If old Saint Nick could see how Jesus’ birthday is celebrated today, he might roll over in his grave.

Christmas, many will say, is a time for giving, a sharing time with family and for thinking about our fellow man. We should be doing that stuff all the time anyway. But with all that, isn’t Christmas supposed to be a celebration of the birth of Jesus Christ, even though it may not be his actual birth date?

So what’s the deal with Santa Claus stealing Jesus’ thunder? In Oak Park, the pastor of Calvary Memorial Church recently hosted a series of sermons on the meaning of Christmas, which concluded Christmas Eve.

Pastor Todd Wilson began the series Nov. 30, looking at what biblical figures said about Christ’s birth. For the last sermon, he looked at what Christ had to say about his own birth. He also wanted to clear up misconceptions people have about the holiday. As a kid, I was probably as confused as others about Christmas. This is some of the stuff I was told:

Christmas is the day Christ was born. OK, I heard that in a song or two.

Santa Claus brings us gifts, but they come from Jesus. OK … so do I leave a note on the tree for Santa or Jesus? Do I pray to Christ or Kris Kringle? And what about Santa Claus-what’s his story? Why all the names? Santa, Kris Kringle, Old Saint Nick?

Pastor Wilson noted the commercialism involved with the holiday that many Christians try to come to terms with. “Everyone wants a piece of Christmas,” he told me during a recent discussion. “There’s not another national holiday that people feel they have a vested interest in.”

I agree. He talked about other Christian holidays, like Easter, falling victim to the secular culture. I didn’t get that one either. Easter celebrates Christ’s death and resurrection. So what’s up with the Easter Bunny? And if readers were confused about my mentioning of Old Saint Nick at the beginning, I wasn’t talking about Santa Kringle Claus.

I’ve got nothing against Santa-fat, jolly, friendly, gives kids free stuff. But as Pastor Todd points out, people should not only know the true meaning of Christmas but the truth about it as well. We know about Mary, Joseph, the manger, and the three wise men-though the Bible never specified an exact number. But how did Santa and his legend end up trumping that story? Here’s a little history:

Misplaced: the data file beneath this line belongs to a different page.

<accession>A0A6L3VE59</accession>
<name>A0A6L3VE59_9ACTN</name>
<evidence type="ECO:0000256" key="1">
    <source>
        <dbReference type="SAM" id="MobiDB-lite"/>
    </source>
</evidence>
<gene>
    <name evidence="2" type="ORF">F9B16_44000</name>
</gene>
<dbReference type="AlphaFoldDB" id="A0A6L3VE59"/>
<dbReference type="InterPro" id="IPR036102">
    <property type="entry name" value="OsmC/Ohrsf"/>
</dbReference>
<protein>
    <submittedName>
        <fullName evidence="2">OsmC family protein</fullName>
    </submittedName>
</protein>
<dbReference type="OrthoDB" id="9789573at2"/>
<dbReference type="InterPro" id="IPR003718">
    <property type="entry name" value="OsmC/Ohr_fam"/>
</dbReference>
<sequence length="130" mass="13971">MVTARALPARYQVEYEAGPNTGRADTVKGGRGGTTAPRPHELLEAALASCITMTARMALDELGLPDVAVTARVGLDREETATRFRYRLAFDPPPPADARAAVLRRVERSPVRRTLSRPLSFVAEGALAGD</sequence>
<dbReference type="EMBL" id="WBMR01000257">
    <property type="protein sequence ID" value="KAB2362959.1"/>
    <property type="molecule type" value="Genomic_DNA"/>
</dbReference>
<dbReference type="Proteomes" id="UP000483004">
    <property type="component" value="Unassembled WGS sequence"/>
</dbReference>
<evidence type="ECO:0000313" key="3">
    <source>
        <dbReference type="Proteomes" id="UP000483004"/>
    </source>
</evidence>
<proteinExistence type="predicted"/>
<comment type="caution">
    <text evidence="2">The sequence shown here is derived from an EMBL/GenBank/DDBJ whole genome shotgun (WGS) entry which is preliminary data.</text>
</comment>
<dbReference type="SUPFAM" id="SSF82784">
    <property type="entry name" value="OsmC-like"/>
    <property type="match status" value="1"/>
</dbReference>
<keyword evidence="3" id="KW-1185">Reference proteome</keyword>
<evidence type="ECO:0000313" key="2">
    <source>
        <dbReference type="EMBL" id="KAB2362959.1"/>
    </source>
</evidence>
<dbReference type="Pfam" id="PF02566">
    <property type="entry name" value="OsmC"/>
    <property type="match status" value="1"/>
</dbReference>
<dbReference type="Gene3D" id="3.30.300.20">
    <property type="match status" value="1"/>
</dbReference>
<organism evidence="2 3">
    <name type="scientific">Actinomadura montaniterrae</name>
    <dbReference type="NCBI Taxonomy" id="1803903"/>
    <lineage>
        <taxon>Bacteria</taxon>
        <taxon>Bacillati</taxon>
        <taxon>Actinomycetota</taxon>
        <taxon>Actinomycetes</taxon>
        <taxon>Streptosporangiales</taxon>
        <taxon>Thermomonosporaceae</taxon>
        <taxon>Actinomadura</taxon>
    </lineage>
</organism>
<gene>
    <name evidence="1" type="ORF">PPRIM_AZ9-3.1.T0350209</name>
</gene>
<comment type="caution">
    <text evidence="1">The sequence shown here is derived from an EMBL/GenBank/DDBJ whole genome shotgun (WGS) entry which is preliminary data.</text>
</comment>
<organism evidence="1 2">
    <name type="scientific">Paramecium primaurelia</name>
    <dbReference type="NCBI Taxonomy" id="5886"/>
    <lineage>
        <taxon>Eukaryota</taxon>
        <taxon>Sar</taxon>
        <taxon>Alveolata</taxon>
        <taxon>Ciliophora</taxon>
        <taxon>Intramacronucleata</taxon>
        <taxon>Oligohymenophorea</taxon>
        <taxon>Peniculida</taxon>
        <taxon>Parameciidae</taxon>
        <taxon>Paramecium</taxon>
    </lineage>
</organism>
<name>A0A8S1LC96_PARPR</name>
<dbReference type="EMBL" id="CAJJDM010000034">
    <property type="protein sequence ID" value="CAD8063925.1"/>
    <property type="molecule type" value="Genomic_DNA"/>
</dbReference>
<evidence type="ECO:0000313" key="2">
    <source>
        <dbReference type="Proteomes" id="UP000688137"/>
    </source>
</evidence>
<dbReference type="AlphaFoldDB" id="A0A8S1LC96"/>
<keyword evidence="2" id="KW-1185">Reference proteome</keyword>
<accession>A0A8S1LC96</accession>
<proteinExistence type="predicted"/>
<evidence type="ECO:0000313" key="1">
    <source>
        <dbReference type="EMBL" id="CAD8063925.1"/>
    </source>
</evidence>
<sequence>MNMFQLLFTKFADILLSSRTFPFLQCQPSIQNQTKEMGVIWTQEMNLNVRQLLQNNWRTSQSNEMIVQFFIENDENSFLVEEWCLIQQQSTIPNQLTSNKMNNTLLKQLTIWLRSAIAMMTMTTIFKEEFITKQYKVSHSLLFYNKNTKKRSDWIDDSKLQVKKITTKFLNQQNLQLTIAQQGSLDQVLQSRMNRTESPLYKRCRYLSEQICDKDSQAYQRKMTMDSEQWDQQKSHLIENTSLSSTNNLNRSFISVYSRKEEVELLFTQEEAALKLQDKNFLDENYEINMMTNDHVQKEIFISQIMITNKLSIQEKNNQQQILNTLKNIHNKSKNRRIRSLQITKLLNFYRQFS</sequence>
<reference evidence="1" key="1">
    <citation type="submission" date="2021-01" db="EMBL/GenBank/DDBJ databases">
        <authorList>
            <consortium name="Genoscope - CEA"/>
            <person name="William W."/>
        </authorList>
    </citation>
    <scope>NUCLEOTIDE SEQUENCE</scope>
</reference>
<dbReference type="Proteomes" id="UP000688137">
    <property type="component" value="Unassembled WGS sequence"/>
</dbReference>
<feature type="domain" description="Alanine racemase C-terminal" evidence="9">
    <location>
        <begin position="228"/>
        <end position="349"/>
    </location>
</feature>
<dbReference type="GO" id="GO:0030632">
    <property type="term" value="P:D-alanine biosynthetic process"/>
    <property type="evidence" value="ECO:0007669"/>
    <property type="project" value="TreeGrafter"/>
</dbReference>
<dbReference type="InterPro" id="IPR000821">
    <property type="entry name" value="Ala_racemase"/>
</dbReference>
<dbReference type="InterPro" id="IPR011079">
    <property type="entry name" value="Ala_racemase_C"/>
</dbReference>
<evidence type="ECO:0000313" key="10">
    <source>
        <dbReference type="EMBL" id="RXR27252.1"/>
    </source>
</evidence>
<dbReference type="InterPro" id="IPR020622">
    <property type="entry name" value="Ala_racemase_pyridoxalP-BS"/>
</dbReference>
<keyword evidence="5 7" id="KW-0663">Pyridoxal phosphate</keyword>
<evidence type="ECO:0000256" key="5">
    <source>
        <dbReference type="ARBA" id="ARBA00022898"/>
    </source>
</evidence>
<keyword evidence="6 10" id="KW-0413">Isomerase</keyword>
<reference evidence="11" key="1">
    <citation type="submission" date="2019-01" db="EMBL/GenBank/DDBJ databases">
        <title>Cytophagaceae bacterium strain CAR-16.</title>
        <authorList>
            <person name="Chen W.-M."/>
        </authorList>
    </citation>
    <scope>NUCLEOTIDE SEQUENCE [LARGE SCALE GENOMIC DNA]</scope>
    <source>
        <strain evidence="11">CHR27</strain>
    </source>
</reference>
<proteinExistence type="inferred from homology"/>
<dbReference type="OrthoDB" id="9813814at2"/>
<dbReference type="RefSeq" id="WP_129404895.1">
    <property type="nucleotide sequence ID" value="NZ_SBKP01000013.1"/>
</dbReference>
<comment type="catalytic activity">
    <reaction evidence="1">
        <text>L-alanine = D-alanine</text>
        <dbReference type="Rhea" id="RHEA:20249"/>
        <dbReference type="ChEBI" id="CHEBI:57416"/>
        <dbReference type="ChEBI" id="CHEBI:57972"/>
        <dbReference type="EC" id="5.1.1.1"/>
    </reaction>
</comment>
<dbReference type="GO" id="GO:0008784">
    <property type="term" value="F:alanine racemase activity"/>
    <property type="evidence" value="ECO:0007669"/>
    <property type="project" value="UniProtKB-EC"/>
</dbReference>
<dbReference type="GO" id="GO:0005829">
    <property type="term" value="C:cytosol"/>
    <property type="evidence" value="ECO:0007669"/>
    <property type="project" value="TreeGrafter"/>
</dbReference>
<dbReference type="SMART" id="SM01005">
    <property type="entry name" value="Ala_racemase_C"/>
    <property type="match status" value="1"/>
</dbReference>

Nicholas of Myra (now present-day Turkey) was a bishop and saint in the 4th century, referred to also as Nicholas the Wonderworker for the miracles associated with him. An early Christian saint, he was known to also give gifts in secret to people. Saint Nicholas’ story and life became the inspiration for Santa Claus among early American settlers, folklore and fiction writers throughout the years. Thus, Santa is referred to as Old Saint Nick.

With Christmas being such an Americanized holiday, people might be surprised to know that Santa wasn’t “born” in America. Several European influences contributed to the Western-or American-Santa, most notably Sinterklaas, a traditional holiday figure in the Netherlands and its neighboring countries. Santa Claus is a Dutch translation for “Sinterklaas.” Dutch settlers from the early 1800s reportedly brought Sinterklaas and other traditions, such as the wrapping of gifts during St. Nicholas Eve on Dec. 5, to America. As for the name Kris Kringle? That’s another European influence.

Christkindl (Christ child) was another holiday gift-bringer celebrated in countries such as Austria, Germany and Switzerland. Christkindel is another spelling of the same character. Kris Kringle is an Americanized spelling, or misspelling, of the word. But the Santa Claus from the early centuries in America looked nothing like we know him today. We can thank the poem, “A Visit from St. Nicholas,” better known as “Twas the Night Before Christmas” for changing that. Published in 1823, it described Nick’s (or Santa’s) rosy red cheeks, beard as white as snow, his bag of toys and his eight reindeer, names and all. Except this Santa was more like an elf. Remember: “what to my wondering eyes should appear, but a miniature sleigh and eight tiny reindeer.”

Santa grew in size and popularity in American culture in the 1930s after being featured in a Coca-Cola advertisement. Though he had been featured previously with his red suit, sleigh bells, beard and all in other published works-the highly popular Coca-Cola ads cemented the image of Santa Claus we’ve come to know today.

So the modern Santa Claus is about 80 years old and was born from … commercialism. Again, I’ve got nothing against him. A smile, if not on my face but in my heart, still shines for the old-timer this time of year. But how about a little more love for Jesus?

After all, we wouldn’t have Christmas without him.